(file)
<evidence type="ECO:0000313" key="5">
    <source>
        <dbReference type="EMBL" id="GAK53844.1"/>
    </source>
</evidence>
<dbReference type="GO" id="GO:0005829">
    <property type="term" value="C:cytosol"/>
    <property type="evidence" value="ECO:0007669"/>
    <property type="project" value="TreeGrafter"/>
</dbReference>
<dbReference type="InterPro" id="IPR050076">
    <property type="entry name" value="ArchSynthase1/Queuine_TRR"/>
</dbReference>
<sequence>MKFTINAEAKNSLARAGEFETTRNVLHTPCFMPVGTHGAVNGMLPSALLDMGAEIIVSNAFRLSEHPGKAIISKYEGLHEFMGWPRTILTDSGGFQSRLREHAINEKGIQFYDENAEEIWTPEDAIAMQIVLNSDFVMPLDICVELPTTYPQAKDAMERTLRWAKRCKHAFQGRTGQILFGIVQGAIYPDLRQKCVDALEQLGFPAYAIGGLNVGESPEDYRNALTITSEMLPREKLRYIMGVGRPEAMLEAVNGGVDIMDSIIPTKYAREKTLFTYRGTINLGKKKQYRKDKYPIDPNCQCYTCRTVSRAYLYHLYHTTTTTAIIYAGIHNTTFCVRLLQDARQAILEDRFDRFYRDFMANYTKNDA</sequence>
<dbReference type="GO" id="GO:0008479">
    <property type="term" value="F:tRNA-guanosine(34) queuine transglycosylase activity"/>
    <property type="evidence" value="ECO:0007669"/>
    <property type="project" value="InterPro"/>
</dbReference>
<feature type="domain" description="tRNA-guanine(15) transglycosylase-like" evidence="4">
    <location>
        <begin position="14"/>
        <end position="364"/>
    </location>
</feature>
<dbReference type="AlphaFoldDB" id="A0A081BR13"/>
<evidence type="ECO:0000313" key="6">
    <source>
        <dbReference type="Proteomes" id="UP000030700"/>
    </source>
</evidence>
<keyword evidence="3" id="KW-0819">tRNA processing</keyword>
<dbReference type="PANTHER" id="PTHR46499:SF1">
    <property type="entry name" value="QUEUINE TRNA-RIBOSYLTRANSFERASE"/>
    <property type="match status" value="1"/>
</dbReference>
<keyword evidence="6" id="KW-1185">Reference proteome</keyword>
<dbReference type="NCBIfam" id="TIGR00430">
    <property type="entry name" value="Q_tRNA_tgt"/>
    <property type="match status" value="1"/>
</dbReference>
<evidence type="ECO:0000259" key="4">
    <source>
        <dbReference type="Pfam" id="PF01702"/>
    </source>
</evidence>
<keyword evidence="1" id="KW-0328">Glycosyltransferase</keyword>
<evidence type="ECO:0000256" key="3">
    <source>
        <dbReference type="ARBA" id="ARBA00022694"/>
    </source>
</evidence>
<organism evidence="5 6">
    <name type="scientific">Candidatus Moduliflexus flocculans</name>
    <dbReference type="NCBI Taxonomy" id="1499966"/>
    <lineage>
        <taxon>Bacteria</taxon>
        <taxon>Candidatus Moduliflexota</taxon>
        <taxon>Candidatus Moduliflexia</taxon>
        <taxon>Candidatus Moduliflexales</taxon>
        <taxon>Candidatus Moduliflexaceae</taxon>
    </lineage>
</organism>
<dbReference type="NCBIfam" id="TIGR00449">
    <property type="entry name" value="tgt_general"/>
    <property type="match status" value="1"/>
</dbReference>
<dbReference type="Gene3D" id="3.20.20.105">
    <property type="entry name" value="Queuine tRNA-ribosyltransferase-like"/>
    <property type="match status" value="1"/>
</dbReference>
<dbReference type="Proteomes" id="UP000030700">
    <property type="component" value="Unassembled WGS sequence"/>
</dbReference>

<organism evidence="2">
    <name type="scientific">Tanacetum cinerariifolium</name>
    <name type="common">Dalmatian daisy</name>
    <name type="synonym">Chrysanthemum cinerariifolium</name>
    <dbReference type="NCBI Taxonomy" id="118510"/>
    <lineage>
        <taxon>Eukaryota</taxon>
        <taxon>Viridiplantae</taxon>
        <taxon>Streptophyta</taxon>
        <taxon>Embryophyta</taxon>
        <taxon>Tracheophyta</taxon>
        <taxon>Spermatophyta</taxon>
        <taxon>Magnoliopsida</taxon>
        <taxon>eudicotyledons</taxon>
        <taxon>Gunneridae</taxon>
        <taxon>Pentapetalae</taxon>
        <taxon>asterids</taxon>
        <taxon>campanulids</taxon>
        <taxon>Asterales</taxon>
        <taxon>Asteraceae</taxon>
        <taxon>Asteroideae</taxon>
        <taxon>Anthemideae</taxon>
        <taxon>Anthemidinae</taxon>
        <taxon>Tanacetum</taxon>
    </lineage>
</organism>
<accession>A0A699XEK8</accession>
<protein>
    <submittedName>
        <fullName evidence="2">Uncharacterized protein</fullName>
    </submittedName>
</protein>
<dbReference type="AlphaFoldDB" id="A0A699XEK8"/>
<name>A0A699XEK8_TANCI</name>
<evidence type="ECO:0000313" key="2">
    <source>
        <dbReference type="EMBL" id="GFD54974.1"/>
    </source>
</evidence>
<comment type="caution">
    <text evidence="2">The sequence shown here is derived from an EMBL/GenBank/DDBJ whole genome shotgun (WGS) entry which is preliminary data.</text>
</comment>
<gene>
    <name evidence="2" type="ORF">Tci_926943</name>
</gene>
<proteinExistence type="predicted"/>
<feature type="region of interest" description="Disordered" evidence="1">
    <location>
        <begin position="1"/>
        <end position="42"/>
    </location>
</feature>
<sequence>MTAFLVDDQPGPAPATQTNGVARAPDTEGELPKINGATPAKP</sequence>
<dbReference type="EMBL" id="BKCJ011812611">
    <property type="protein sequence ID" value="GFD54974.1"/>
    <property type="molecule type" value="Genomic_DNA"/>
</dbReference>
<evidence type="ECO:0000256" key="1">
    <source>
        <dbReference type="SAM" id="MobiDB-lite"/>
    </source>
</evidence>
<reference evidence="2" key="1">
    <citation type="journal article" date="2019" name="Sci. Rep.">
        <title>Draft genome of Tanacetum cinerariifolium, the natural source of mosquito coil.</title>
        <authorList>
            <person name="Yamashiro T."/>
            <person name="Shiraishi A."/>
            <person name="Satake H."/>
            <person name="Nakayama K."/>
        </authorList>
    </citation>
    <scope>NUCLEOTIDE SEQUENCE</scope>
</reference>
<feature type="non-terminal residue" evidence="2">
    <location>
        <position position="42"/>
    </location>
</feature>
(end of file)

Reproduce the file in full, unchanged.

<evidence type="ECO:0000313" key="5">
    <source>
        <dbReference type="EMBL" id="GAK53844.1"/>
    </source>
</evidence>
<dbReference type="GO" id="GO:0005829">
    <property type="term" value="C:cytosol"/>
    <property type="evidence" value="ECO:0007669"/>
    <property type="project" value="TreeGrafter"/>
</dbReference>
<dbReference type="InterPro" id="IPR050076">
    <property type="entry name" value="ArchSynthase1/Queuine_TRR"/>
</dbReference>
<sequence>MKFTINAEAKNSLARAGEFETTRNVLHTPCFMPVGTHGAVNGMLPSALLDMGAEIIVSNAFRLSEHPGKAIISKYEGLHEFMGWPRTILTDSGGFQSRLREHAINEKGIQFYDENAEEIWTPEDAIAMQIVLNSDFVMPLDICVELPTTYPQAKDAMERTLRWAKRCKHAFQGRTGQILFGIVQGAIYPDLRQKCVDALEQLGFPAYAIGGLNVGESPEDYRNALTITSEMLPREKLRYIMGVGRPEAMLEAVNGGVDIMDSIIPTKYAREKTLFTYRGTINLGKKKQYRKDKYPIDPNCQCYTCRTVSRAYLYHLYHTTTTTAIIYAGIHNTTFCVRLLQDARQAILEDRFDRFYRDFMANYTKNDA</sequence>
<dbReference type="GO" id="GO:0008479">
    <property type="term" value="F:tRNA-guanosine(34) queuine transglycosylase activity"/>
    <property type="evidence" value="ECO:0007669"/>
    <property type="project" value="InterPro"/>
</dbReference>
<feature type="domain" description="tRNA-guanine(15) transglycosylase-like" evidence="4">
    <location>
        <begin position="14"/>
        <end position="364"/>
    </location>
</feature>
<dbReference type="AlphaFoldDB" id="A0A081BR13"/>
<evidence type="ECO:0000313" key="6">
    <source>
        <dbReference type="Proteomes" id="UP000030700"/>
    </source>
</evidence>
<keyword evidence="3" id="KW-0819">tRNA processing</keyword>
<dbReference type="PANTHER" id="PTHR46499:SF1">
    <property type="entry name" value="QUEUINE TRNA-RIBOSYLTRANSFERASE"/>
    <property type="match status" value="1"/>
</dbReference>
<keyword evidence="6" id="KW-1185">Reference proteome</keyword>
<dbReference type="NCBIfam" id="TIGR00430">
    <property type="entry name" value="Q_tRNA_tgt"/>
    <property type="match status" value="1"/>
</dbReference>
<evidence type="ECO:0000259" key="4">
    <source>
        <dbReference type="Pfam" id="PF01702"/>
    </source>
</evidence>
<keyword evidence="1" id="KW-0328">Glycosyltransferase</keyword>
<evidence type="ECO:0000256" key="3">
    <source>
        <dbReference type="ARBA" id="ARBA00022694"/>
    </source>
</evidence>
<organism evidence="5 6">
    <name type="scientific">Candidatus Moduliflexus flocculans</name>
    <dbReference type="NCBI Taxonomy" id="1499966"/>
    <lineage>
        <taxon>Bacteria</taxon>
        <taxon>Candidatus Moduliflexota</taxon>
        <taxon>Candidatus Moduliflexia</taxon>
        <taxon>Candidatus Moduliflexales</taxon>
        <taxon>Candidatus Moduliflexaceae</taxon>
    </lineage>
</organism>
<dbReference type="NCBIfam" id="TIGR00449">
    <property type="entry name" value="tgt_general"/>
    <property type="match status" value="1"/>
</dbReference>
<dbReference type="Gene3D" id="3.20.20.105">
    <property type="entry name" value="Queuine tRNA-ribosyltransferase-like"/>
    <property type="match status" value="1"/>
</dbReference>
<dbReference type="Proteomes" id="UP000030700">
    <property type="component" value="Unassembled WGS sequence"/>
</dbReference>

<organism evidence="2">
    <name type="scientific">Tanacetum cinerariifolium</name>
    <name type="common">Dalmatian daisy</name>
    <name type="synonym">Chrysanthemum cinerariifolium</name>
    <dbReference type="NCBI Taxonomy" id="118510"/>
    <lineage>
        <taxon>Eukaryota</taxon>
        <taxon>Viridiplantae</taxon>
        <taxon>Streptophyta</taxon>
        <taxon>Embryophyta</taxon>
        <taxon>Tracheophyta</taxon>
        <taxon>Spermatophyta</taxon>
        <taxon>Magnoliopsida</taxon>
        <taxon>eudicotyledons</taxon>
        <taxon>Gunneridae</taxon>
        <taxon>Pentapetalae</taxon>
        <taxon>asterids</taxon>
        <taxon>campanulids</taxon>
        <taxon>Asterales</taxon>
        <taxon>Asteraceae</taxon>
        <taxon>Asteroideae</taxon>
        <taxon>Anthemideae</taxon>
        <taxon>Anthemidinae</taxon>
        <taxon>Tanacetum</taxon>
    </lineage>
</organism>
<accession>A0A699XEK8</accession>
<protein>
    <submittedName>
        <fullName evidence="2">Uncharacterized protein</fullName>
    </submittedName>
</protein>
<dbReference type="AlphaFoldDB" id="A0A699XEK8"/>
<name>A0A699XEK8_TANCI</name>
<evidence type="ECO:0000313" key="2">
    <source>
        <dbReference type="EMBL" id="GFD54974.1"/>
    </source>
</evidence>
<comment type="caution">
    <text evidence="2">The sequence shown here is derived from an EMBL/GenBank/DDBJ whole genome shotgun (WGS) entry which is preliminary data.</text>
</comment>
<gene>
    <name evidence="2" type="ORF">Tci_926943</name>
</gene>
<proteinExistence type="predicted"/>
<feature type="region of interest" description="Disordered" evidence="1">
    <location>
        <begin position="1"/>
        <end position="42"/>
    </location>
</feature>
<sequence>MTAFLVDDQPGPAPATQTNGVARAPDTEGELPKINGATPAKP</sequence>
<dbReference type="EMBL" id="BKCJ011812611">
    <property type="protein sequence ID" value="GFD54974.1"/>
    <property type="molecule type" value="Genomic_DNA"/>
</dbReference>
<evidence type="ECO:0000256" key="1">
    <source>
        <dbReference type="SAM" id="MobiDB-lite"/>
    </source>
</evidence>
<reference evidence="2" key="1">
    <citation type="journal article" date="2019" name="Sci. Rep.">
        <title>Draft genome of Tanacetum cinerariifolium, the natural source of mosquito coil.</title>
        <authorList>
            <person name="Yamashiro T."/>
            <person name="Shiraishi A."/>
            <person name="Satake H."/>
            <person name="Nakayama K."/>
        </authorList>
    </citation>
    <scope>NUCLEOTIDE SEQUENCE</scope>
</reference>
<feature type="non-terminal residue" evidence="2">
    <location>
        <position position="42"/>
    </location>
</feature>